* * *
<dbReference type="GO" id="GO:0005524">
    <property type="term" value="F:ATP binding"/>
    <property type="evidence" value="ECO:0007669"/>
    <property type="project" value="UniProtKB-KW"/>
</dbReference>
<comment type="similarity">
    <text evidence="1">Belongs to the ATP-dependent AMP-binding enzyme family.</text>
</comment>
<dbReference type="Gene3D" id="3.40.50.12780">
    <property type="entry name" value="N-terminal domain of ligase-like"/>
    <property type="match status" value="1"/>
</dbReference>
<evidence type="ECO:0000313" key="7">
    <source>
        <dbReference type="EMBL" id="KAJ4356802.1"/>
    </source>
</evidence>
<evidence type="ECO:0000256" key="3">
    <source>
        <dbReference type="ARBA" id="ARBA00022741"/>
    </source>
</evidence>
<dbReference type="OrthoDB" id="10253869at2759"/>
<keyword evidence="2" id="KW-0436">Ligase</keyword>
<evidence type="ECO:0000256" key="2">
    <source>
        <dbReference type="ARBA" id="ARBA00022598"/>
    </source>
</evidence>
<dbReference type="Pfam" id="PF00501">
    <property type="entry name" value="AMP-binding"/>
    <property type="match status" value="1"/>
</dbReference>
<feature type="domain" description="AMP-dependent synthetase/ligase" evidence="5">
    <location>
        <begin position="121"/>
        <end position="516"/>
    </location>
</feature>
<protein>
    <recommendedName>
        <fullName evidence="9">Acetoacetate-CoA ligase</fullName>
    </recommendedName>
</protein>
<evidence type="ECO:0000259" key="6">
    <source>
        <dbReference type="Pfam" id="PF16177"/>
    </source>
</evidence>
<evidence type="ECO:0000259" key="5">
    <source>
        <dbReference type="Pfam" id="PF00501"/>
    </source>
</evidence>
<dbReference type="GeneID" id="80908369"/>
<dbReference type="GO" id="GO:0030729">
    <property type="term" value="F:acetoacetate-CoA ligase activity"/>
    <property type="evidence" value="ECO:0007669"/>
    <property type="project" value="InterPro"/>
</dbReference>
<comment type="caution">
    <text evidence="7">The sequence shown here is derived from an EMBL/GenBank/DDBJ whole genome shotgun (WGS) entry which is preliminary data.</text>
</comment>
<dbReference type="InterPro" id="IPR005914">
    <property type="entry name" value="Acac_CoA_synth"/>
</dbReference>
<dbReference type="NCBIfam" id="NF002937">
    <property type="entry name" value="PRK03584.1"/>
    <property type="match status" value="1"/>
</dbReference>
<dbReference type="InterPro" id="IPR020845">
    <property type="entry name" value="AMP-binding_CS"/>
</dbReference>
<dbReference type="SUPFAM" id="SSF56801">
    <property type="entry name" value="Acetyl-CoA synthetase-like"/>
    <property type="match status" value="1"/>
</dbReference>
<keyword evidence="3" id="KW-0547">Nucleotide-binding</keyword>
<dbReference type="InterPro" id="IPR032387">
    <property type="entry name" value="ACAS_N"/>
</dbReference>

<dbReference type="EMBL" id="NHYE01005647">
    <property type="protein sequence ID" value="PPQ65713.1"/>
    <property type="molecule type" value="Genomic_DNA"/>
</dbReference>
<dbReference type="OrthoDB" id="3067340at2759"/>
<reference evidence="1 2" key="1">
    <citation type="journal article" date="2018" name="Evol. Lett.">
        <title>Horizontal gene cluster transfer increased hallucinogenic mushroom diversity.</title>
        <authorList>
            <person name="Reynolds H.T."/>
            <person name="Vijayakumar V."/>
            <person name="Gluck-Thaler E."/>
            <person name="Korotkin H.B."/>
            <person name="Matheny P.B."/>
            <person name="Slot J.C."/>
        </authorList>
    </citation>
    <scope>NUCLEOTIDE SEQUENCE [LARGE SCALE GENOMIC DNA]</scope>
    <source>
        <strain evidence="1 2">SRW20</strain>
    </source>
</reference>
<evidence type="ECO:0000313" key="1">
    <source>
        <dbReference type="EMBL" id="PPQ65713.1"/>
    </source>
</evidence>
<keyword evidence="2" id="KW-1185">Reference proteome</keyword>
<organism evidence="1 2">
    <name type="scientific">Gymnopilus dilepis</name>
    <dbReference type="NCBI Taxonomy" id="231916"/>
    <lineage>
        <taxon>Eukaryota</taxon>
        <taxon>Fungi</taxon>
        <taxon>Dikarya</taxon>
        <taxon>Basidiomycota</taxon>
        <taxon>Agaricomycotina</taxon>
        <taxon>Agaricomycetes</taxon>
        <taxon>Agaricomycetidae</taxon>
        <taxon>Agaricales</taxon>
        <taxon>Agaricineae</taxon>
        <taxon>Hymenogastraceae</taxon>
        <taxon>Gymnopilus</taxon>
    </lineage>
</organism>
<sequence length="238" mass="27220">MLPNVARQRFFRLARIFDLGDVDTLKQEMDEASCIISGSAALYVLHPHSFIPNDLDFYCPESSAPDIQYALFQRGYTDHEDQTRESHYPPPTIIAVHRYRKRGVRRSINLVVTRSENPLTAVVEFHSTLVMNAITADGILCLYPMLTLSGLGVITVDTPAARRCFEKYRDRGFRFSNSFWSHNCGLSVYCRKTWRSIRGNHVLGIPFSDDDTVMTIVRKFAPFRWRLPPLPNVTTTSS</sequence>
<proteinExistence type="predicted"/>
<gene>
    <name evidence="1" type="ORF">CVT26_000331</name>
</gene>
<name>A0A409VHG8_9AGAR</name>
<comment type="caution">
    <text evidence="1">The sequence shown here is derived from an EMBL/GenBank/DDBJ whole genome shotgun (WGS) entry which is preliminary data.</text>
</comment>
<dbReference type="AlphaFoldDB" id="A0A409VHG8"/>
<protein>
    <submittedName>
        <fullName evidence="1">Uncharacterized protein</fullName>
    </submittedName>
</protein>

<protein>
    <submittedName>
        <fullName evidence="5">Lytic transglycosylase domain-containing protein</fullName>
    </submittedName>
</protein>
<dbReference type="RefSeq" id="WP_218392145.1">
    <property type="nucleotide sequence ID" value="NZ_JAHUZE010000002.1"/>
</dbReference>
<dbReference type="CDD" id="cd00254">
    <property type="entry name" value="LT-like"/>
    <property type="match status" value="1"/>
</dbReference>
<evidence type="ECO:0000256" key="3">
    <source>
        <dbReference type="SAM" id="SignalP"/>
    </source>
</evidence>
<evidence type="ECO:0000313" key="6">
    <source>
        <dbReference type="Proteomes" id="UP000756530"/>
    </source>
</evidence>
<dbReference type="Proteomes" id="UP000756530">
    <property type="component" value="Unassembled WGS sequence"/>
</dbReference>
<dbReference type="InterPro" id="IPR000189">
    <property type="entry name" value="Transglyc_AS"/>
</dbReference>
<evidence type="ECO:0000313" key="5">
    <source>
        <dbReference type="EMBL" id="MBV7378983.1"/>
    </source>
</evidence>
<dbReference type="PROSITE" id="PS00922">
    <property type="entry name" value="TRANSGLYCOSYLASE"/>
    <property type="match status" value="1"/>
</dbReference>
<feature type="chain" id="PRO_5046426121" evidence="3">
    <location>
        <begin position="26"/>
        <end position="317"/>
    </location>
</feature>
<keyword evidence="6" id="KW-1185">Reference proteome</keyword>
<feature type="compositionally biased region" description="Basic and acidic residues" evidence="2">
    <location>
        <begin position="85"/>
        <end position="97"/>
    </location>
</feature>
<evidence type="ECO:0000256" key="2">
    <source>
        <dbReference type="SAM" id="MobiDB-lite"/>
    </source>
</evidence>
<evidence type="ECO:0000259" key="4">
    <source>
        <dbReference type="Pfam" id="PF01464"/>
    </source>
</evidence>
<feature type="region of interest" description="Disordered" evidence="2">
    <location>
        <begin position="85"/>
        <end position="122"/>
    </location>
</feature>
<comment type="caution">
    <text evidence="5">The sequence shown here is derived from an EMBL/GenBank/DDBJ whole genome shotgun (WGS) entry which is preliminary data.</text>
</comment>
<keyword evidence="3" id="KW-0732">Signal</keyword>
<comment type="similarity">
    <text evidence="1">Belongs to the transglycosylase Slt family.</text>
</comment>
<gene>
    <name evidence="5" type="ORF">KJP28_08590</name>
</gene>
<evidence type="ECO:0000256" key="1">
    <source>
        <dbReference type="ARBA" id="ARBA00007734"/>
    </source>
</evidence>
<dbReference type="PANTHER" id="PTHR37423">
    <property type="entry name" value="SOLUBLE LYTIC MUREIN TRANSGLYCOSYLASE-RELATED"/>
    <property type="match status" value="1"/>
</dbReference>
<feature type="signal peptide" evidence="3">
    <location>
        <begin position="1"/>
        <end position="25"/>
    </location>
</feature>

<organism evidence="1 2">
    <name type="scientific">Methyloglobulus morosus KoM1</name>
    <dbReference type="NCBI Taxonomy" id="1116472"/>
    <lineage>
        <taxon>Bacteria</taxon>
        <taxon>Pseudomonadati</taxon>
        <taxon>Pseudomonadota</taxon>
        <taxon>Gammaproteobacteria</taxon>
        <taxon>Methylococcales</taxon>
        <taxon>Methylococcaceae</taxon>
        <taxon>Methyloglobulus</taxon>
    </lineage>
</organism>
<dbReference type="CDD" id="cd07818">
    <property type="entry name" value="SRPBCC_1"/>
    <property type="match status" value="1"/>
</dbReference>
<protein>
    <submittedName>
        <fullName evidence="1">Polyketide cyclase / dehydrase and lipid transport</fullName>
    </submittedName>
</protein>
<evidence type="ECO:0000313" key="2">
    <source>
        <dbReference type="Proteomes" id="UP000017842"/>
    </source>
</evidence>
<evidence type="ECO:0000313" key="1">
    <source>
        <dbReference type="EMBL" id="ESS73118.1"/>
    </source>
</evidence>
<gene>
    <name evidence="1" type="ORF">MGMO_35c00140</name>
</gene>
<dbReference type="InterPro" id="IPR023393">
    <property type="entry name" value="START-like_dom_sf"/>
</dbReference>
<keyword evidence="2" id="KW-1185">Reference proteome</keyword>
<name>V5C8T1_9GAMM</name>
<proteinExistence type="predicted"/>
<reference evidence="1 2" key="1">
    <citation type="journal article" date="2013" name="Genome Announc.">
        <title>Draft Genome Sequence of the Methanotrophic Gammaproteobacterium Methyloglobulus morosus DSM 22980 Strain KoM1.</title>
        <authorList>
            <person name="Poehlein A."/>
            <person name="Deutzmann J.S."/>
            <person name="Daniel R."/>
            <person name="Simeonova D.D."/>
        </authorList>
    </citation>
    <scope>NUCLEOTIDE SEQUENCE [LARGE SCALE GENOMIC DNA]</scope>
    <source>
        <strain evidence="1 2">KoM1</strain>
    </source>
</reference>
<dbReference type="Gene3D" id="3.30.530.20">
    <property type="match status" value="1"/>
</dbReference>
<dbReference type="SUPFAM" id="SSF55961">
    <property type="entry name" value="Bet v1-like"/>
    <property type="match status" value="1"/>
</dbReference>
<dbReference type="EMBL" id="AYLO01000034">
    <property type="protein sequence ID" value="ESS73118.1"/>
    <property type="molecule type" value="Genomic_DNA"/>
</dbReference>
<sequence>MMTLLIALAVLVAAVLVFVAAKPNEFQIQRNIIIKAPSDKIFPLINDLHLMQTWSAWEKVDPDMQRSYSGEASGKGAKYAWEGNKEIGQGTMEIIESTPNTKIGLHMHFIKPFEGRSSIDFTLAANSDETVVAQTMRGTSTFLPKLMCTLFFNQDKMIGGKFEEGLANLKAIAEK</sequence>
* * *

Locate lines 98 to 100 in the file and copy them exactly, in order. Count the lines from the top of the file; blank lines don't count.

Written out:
    </citation>
    <scope>NUCLEOTIDE SEQUENCE [LARGE SCALE GENOMIC DNA]</scope>
    <source>